Saturday, July 9, 2016

Game Planning For A More Explosive Offense: GAB Concepts

One of the most important aspects of being explosive on offense is detailed preparation. And one of the best ways to be explosive is to get your best athletes opportunities to touch the football. We have all had games where our best athlete was limited in touches. I learned this lesson early in my career when we had a tremendous athlete who was not getting touches. Kindu Brown was his name, and he was a receiver. We knew he was explosive and could change games, but we weren't getting him enough touches. We had a very good stable of running backs, and Kind was a receiver for us on offense. We were running the ball 85% of the time, which limited touches for our receivers.

One lesson I learned early on is that players win games, not plays. You can have the best play in the world drawn up, but if the best player isn't touching the ball, the play may not work. Average players can screw up well blocked concepts. Conversely, great athletes can turn a poorly blocked play into a touchdown. When our best players aren't getting touches, we are not going to be as explosive as we can be on offense.
"GREAT PLAYERS WIN GAMES, NOT GREAT PLAYS"

We knew if we could get Kindu 8 touches on offense, that he would find a way to turn 4 of those touches into explosive plays. The problem was, we were not getting him those touches. He was getting more touches on defense through interceptions than he was on offense. As a young offensive coordinator I was doing a bad job of getting him the ball.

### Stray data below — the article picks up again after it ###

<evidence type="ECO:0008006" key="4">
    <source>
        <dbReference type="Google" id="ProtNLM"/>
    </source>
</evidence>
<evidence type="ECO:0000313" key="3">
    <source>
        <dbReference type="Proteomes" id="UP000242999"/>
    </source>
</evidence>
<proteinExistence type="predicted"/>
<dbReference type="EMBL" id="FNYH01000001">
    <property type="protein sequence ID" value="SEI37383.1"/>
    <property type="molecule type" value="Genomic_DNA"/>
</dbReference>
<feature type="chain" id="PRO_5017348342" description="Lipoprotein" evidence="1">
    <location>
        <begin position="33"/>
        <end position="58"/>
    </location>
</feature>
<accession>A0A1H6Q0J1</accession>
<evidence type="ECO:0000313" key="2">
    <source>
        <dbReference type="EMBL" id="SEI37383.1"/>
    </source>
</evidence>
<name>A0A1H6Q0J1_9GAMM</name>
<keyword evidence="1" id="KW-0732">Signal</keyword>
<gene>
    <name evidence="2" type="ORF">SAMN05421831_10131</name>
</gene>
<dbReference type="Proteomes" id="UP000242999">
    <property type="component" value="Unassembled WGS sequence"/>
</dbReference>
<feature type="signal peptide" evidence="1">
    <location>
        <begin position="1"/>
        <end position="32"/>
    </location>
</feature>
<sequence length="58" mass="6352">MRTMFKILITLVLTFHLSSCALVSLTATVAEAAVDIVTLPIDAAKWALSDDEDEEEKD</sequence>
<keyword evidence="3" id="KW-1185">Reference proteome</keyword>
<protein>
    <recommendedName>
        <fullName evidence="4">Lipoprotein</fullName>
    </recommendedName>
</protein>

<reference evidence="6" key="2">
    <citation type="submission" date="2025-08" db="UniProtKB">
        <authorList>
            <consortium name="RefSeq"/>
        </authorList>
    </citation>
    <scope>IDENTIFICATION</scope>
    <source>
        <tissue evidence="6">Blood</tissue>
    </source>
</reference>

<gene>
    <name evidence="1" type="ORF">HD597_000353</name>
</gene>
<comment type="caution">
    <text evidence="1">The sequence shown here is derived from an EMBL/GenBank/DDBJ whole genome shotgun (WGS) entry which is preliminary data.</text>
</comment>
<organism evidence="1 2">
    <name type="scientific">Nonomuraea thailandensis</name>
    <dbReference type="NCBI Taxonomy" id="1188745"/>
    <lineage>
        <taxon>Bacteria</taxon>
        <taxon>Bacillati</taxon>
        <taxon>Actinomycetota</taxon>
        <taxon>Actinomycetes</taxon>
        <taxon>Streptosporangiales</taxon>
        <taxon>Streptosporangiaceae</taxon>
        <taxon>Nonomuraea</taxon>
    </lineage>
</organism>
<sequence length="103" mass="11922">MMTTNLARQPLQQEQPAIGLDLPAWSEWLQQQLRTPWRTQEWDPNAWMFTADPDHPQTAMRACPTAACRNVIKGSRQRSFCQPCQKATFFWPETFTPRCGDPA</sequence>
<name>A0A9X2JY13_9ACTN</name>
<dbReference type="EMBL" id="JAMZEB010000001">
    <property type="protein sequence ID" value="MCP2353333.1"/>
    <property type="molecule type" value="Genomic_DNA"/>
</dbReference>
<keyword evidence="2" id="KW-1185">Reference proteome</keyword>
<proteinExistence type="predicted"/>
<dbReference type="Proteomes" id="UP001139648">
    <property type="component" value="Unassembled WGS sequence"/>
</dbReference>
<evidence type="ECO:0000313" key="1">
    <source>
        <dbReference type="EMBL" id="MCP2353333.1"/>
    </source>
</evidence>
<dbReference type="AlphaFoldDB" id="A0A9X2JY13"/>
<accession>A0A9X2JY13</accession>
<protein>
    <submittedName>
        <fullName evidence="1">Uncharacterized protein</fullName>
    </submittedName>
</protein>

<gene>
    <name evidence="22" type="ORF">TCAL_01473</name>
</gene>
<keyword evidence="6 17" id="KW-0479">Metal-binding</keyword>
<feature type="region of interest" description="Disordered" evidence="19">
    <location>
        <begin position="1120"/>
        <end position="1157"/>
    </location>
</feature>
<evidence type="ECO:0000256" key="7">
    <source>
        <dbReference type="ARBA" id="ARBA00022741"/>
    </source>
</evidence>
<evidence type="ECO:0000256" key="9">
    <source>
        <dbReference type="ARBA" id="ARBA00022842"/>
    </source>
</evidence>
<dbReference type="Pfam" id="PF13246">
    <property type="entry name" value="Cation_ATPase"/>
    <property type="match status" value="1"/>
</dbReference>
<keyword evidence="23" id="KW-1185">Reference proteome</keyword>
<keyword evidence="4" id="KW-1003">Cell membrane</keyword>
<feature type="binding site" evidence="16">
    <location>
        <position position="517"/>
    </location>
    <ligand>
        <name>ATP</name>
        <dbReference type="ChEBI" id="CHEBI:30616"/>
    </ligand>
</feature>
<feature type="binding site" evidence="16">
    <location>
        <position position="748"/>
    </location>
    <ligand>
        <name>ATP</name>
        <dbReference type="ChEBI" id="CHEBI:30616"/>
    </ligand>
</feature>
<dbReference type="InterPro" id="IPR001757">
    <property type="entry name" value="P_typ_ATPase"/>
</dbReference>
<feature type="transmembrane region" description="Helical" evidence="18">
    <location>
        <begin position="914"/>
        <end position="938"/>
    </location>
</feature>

After three games we were undefeated, but we hadn't gotten Kindu enough touches. We were missing some big play opportunities. As our schedule got more difficult, we knew we had to get him the ball. The answer we came up with was very simple. We added a section to our offensive call sheet we simply titled, "Get Athletes Ball," or GAB. 

This addition of GAB was the most important part of our call sheet. If we have one great athlete, we have selected plays for this athlete. We typically will have 3 to 4 plays that we feel give this athlete a great chance to score a touchdown. If we have 2 athletes we want to get touches, we will list 3 or 4 plays for that athlete. Below is an example of our get athlete the ball column of my call sheet.
In the box I am going to list the plays we like best for the athlete. For example, if left side inside receiver is our best athlete, we might put bubble as a concept to get him the ball. The second play might be a jet sweep to that player. The third concept might be a reverse where he is going to get the football. Whatever concepts you run that ensure that athlete will touch the ball is what you list. Maybe you have 2 plays that guarantee he will touch the ball. Then you put those two plays.

Typically are GAB concepts are pretty consistent week to week. However, if we see something we can exploit against a particular opponent, we will adjust that call. As the game goes on, I will put a check each time we call these plays. Next to the check I write the result in pencil real small. I want to know who many times we got our best athlete the ball and how many yards we gained.